The first thing I notice about the NYC Anarchist Book Fair is the widespread rebellion against deodorant. I flash back to college with nostalgia but for the stifling enclosure of Judson Church, and recall Nietzsche’s caution that one does not go to church to breathe clean air. This is the earthy air of the human real, and anyway my own quasi-effectual deodorant free from aluminum salts is probably not so masking either.
On this Saturday, the book fair combines workshops, free child care, extensive outlays of books, zines and pamphlets, and an art exhibit. The tables are jammed together and traffic is lively; at one end I encounter a guy who believes anarchy is a state of chaos without order or structure (and a bookseller remonstrating with him), and at the other a young man having a fiery discussion about means of resistance with another bookseller offering Kropotkin titles and excerpts, inter alia. I bought the illustrated “Abolish Restaurants” and a FAQ about anarchy from the bookseller while he insisted to another visitor that at a recent protest, he was there to fight Nazis, not cops: “At every revolution that’s made a difference, the cops stood aside.” I can’t disagree, and move on.
I learn that South End Press, a Brooklyn-based independent house, was responsible for publishing Manning Marable’s “How Capitalism Underdeveloped Africa.” It’s the only title I recognize on a table with a lot of Vandana Shiva books. This is especially moving considering that Marable died just over a week ago, barely managing to publish his 10-year magnum opus about Malcolm X. The woman at their table thinks I know who Josh MacPhee is because I’m carrying a book of his graphic art, and we have a brief desultory discussion about Facebook and Twitter before we’re interrupted by another browser.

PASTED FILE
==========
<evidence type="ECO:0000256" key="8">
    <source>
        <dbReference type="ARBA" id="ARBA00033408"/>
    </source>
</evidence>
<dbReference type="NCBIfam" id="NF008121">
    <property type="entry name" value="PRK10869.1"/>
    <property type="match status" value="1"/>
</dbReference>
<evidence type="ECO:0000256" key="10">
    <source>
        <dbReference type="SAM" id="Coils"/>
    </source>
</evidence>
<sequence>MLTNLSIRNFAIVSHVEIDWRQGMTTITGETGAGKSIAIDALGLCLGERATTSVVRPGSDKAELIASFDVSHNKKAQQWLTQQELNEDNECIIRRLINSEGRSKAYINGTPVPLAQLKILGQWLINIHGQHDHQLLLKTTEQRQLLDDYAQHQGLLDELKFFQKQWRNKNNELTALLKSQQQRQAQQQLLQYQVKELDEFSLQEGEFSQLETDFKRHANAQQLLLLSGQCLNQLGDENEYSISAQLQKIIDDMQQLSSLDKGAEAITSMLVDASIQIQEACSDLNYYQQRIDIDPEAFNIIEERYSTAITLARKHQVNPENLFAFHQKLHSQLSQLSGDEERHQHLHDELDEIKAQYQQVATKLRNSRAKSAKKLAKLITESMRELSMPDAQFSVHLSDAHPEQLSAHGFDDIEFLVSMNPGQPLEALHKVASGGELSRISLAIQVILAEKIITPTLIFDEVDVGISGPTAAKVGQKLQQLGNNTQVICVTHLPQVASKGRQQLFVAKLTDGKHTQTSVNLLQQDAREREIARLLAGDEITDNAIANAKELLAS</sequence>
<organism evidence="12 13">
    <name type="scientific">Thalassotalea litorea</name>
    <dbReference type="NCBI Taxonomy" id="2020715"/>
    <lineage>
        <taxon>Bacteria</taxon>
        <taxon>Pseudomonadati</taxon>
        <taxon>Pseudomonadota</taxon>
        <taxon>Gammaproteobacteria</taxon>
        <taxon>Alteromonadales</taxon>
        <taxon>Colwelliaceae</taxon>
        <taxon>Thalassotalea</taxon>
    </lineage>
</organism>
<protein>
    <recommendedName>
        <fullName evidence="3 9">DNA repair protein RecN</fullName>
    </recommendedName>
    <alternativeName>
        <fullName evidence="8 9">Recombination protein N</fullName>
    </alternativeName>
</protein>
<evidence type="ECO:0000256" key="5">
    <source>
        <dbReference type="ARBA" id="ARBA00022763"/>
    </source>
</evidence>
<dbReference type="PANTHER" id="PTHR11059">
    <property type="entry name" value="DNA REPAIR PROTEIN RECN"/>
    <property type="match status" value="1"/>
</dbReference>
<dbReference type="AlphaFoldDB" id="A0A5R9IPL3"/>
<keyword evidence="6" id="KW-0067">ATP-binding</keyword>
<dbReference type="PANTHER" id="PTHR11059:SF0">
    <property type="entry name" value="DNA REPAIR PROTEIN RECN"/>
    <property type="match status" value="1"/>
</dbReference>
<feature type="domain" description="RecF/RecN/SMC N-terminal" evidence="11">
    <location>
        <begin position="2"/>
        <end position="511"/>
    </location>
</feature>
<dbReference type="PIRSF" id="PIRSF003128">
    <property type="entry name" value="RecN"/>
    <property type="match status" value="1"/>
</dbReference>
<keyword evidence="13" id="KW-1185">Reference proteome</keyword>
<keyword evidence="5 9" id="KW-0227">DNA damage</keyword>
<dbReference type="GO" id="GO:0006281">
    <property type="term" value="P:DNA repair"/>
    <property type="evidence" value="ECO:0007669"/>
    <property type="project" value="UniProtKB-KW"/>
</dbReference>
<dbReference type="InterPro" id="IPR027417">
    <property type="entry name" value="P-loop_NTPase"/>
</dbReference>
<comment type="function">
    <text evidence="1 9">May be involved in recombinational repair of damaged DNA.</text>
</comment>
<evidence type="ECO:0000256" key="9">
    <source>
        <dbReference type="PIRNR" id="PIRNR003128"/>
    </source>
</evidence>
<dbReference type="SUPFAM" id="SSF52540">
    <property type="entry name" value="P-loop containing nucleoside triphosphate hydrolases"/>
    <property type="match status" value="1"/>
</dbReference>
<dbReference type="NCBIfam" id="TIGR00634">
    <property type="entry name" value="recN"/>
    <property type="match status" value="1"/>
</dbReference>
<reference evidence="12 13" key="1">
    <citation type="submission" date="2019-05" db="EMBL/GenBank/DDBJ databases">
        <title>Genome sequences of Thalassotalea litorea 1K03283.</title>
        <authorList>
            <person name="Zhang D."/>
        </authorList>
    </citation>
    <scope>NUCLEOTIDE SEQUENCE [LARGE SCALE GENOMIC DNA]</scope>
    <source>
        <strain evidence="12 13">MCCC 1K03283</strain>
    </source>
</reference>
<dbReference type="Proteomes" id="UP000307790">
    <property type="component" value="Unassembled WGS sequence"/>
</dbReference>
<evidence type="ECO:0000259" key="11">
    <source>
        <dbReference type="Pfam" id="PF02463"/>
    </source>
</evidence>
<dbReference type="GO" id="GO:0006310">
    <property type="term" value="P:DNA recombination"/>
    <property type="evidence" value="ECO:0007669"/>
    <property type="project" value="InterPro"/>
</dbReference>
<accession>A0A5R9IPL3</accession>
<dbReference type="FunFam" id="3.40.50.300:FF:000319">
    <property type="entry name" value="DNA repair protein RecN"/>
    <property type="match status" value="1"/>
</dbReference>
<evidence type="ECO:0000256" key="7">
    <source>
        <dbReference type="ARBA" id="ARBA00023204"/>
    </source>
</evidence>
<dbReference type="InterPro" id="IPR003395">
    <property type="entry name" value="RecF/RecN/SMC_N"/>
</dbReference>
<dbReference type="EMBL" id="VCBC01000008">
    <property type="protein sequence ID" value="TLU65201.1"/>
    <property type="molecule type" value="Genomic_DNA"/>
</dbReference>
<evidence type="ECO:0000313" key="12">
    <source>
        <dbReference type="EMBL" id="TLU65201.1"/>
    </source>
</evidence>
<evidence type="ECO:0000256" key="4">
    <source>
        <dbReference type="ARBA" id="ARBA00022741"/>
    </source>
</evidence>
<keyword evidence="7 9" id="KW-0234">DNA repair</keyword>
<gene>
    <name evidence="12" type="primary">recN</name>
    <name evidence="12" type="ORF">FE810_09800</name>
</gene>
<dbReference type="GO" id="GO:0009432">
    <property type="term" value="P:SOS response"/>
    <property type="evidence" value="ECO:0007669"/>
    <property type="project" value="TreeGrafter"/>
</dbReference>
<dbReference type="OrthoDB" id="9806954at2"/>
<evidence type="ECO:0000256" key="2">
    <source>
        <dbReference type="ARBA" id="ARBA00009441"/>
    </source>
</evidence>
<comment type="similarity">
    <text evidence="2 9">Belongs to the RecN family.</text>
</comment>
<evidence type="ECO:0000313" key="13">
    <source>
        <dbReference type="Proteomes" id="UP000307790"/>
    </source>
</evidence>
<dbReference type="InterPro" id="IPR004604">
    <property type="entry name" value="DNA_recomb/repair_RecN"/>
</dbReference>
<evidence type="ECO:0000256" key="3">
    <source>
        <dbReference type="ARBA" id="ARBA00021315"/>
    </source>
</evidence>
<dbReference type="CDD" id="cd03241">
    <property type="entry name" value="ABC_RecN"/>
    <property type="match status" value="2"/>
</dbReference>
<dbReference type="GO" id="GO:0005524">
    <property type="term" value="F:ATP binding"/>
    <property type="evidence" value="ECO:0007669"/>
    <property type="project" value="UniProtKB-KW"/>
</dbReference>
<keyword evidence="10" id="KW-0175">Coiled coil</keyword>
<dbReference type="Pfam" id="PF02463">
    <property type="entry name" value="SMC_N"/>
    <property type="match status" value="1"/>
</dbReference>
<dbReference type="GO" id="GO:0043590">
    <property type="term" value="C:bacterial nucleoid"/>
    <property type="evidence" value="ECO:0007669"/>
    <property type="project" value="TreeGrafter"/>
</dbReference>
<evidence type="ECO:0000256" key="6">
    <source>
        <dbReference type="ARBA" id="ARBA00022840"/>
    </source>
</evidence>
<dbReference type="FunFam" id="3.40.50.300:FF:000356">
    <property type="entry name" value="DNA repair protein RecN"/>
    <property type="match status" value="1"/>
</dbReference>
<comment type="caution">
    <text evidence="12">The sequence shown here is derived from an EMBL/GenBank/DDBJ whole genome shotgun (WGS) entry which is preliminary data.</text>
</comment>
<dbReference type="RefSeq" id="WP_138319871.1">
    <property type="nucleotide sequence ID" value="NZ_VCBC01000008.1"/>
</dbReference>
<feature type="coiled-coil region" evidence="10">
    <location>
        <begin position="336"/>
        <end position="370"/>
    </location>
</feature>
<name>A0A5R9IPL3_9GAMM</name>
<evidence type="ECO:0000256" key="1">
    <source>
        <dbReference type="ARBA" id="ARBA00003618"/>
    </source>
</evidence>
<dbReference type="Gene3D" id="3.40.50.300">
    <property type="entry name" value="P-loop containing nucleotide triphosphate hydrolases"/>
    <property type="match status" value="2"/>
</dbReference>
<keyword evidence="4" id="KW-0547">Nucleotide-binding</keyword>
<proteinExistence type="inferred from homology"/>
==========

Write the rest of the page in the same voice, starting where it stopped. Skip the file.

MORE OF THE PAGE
I meet some friends at the exhibit just as the fair is winding down. The collection was memorable, but not labeled; fortunately Antonio Serna of vizKult, who had curated the show, drove us out at closing. We sit at a low table covered with photographs from the Iraq and Afghanistan wars; they include themes from “chillin drunk at the base” to “burnt haji corpse on a slab, thumbs up!” photos. Antonio tells us that this piece is called “At Ease” and it’s by Lucas Michael, using photos from a now-defunct military website where the enlisted posted all kinds of images from their travails. A small stack of CDs in sleeves offers the audience a thirdhand souvenir, and invites them to distribute the images. It’s a sobering coda to the bookfair, and we take discs to do our bit.
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